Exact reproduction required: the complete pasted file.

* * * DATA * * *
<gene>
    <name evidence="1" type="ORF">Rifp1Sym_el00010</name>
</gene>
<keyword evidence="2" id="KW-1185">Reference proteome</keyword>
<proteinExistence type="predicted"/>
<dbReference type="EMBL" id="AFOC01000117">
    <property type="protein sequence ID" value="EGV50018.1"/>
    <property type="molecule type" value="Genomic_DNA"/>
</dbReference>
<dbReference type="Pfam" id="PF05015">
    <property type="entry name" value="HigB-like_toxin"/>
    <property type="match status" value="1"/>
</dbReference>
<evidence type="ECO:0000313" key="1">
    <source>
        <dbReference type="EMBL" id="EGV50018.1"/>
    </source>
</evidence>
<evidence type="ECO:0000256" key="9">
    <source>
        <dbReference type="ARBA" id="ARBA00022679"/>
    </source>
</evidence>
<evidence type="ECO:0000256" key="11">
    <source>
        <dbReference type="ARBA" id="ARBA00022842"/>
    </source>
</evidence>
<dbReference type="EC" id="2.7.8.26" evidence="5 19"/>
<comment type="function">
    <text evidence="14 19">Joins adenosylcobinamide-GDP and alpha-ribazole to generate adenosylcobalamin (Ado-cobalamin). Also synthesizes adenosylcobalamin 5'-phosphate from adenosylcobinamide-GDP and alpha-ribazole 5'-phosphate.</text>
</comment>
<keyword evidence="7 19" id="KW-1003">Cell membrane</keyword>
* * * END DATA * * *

<gene>
    <name evidence="1" type="ORF">Rifp1Sym_el00010</name>
</gene>
<keyword evidence="2" id="KW-1185">Reference proteome</keyword>
<proteinExistence type="predicted"/>
<dbReference type="EMBL" id="AFOC01000117">
    <property type="protein sequence ID" value="EGV50018.1"/>
    <property type="molecule type" value="Genomic_DNA"/>
</dbReference>
<dbReference type="Pfam" id="PF05015">
    <property type="entry name" value="HigB-like_toxin"/>
    <property type="match status" value="1"/>
</dbReference>
<evidence type="ECO:0000313" key="1">
    <source>
        <dbReference type="EMBL" id="EGV50018.1"/>
    </source>
</evidence>
<evidence type="ECO:0000256" key="9">
    <source>
        <dbReference type="ARBA" id="ARBA00022679"/>
    </source>
</evidence>
<evidence type="ECO:0000256" key="11">
    <source>
        <dbReference type="ARBA" id="ARBA00022842"/>
    </source>
</evidence>
<dbReference type="EC" id="2.7.8.26" evidence="5 19"/>
<comment type="function">
    <text evidence="14 19">Joins adenosylcobinamide-GDP and alpha-ribazole to generate adenosylcobalamin (Ado-cobalamin). Also synthesizes adenosylcobalamin 5'-phosphate from adenosylcobinamide-GDP and alpha-ribazole 5'-phosphate.</text>
</comment>
<keyword evidence="7 19" id="KW-1003">Cell membrane</keyword>